Weak Import Data Something to Watch – this late in the cycle, the U.S. economy is a patchwork of strengths and weaknesses but also set for growth on balance. A piece of data released this week raised an eyebrow though – for the first time in a decade, imports fell in both September and October at the three busiest seaports (Los Angeles, Long Beach, and New York) in the U.S. Overall, imports fell around 10% between August and October. This is typically peak shipping season as companies re-establish inventories for the holidays which is slightly concerning.
It’s true that there was an inventory build-up earlier in the year that might account for a lower demand for imported goods, but we’re going to keep our eye on import data from here in case it’s the start of a downtrend.
Markets Bounce Back after Coordinated Terrorist Attacks – markets demonstrated resilience in the wake of last week’s terror attacks in Beirut and Paris. U.S. markets posted their strongest session in three weeks, with all 10 major S&P 500 sectors trading higher. The Energy sector stood out in particular, rising +3.25% alongside an uptick in crude oil prices. Global stocks took the U.S.’s lead (as has been the case throughout much of this bull market) and posted modest gains on the week as well. Our fundamental outlook for the global and U.S. economy have not changed based on the events, nor has our overall forecast for equities to move modestly higher this year and next. One minor setback could be the French economy, though. France has the largest number of tourists in the world, and the sector accounts for almost 7.5% of the country’s GDP. It could feel some pressure in the coming quarters.
Tech IPOs: A Mixed Response – the payment processing company Square (SQ) and online dating conglomerate Match Group (MTCH) had mixed results when they IPO’d this week. Both opened trading below the targeted price range of the offering, with cautiously optimistic reception from the institutional world. When shares started trading with the public, however, prices saw a nice pop. Square opened trading at $9 a share, well below the targeted offering of $11 – $13. But the next day the public appetite proved much fiercer, and investors bid up the price 45%. Match also priced at the low end of their targeted range ($12), but saw shares jump 23% the following day. I wouldn’t read too much into these results, but it is a bit interesting that the institutional world acted with considerably more caution than retail investors.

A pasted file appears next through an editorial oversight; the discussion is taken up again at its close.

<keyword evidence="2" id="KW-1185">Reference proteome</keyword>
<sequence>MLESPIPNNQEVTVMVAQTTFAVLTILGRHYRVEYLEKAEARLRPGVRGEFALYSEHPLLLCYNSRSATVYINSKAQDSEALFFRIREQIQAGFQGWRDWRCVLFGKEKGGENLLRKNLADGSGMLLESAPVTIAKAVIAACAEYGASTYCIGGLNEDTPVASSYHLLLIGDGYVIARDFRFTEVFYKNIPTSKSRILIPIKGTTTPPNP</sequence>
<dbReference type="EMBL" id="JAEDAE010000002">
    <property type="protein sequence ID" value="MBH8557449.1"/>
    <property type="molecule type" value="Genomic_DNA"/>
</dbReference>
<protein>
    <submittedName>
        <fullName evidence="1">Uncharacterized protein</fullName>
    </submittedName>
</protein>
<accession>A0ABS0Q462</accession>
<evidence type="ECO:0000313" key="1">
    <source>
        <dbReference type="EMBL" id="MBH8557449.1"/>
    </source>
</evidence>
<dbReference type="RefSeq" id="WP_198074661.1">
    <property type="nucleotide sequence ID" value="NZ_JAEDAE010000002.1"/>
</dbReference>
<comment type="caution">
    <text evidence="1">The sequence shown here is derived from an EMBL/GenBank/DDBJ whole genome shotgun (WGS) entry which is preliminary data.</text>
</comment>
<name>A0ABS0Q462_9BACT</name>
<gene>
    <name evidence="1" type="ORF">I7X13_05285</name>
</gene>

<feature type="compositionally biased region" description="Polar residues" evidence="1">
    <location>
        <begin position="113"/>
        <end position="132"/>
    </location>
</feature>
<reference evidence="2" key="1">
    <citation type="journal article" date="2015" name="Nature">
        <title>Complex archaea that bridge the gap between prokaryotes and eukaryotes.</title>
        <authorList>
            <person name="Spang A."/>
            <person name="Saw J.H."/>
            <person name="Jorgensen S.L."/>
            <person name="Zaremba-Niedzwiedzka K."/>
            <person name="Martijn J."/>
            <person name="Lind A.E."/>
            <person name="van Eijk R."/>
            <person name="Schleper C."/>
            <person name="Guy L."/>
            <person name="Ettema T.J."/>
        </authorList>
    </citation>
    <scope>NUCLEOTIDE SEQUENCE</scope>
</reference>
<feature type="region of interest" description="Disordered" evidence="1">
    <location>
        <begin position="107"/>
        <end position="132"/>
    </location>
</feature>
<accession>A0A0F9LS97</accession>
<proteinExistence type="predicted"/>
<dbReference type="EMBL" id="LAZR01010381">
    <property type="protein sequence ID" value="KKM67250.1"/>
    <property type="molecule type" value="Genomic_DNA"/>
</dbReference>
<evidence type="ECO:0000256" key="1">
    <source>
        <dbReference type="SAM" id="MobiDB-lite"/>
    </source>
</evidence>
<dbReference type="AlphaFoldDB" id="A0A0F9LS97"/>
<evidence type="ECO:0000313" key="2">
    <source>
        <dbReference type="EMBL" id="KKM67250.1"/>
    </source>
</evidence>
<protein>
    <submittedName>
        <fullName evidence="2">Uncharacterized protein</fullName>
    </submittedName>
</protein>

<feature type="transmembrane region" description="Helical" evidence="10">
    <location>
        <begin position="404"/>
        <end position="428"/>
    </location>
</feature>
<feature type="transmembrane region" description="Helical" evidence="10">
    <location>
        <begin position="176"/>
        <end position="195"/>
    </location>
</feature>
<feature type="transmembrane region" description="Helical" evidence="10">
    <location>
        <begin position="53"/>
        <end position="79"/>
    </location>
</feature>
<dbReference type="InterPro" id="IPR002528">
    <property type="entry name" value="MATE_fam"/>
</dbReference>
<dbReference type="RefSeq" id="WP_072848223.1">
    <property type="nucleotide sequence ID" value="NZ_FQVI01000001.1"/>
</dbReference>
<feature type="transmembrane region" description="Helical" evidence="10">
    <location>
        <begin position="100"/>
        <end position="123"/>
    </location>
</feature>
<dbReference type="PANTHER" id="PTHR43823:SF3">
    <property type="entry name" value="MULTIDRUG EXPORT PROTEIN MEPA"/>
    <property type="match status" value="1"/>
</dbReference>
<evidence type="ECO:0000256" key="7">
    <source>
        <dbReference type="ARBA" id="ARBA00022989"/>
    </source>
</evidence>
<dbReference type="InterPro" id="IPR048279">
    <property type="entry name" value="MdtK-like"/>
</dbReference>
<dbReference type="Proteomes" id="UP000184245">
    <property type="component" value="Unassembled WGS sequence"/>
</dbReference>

The Rising Sun that Keeps Setting – Japan’s economy slipped into a recession in the third quarter, with GDP falling -0.8%. Weak consumer spending and soft trade data hurt in particular. Exports fell 2.1% last month and imports took an even bigger hit, falling 13.4%. I have not been optimistic about the Japanese economy in the medium term and still have major reservations. Japan has a growing demographic problem with a severely aging population, and a debt to GDP ratio that keeps growing uncontrollably. Yet, Prime Minister Shinzo Abe and his “Abenomics” policies continue with extraordinary monetary policy measures that, to this point, have still failed to stoke growth and acceptable levels of inflation. To me, it feels like Japan is stuck in a zero interest rate wormhole, and will be in big trouble during the next crisis with no additional tools at their disposal to fight it.
Disappointing Results from Hedge Industry Continue – maybe hedge funds aren’t all they’re cracked up to be. According to fund data provider Preqin, 2015 is looking to be the worst year of returns across the hedge fund industry since 2011, as perhaps the market’s sideways action has failed to lead to many bets materializing. Bill Ackman’s Pershing Square Holdings strategy has lost -24.5% year to date, and BlackRock (BLK) has become the latest asset manager to close a hedge fund – its $1B Global Ascent Fund tanked.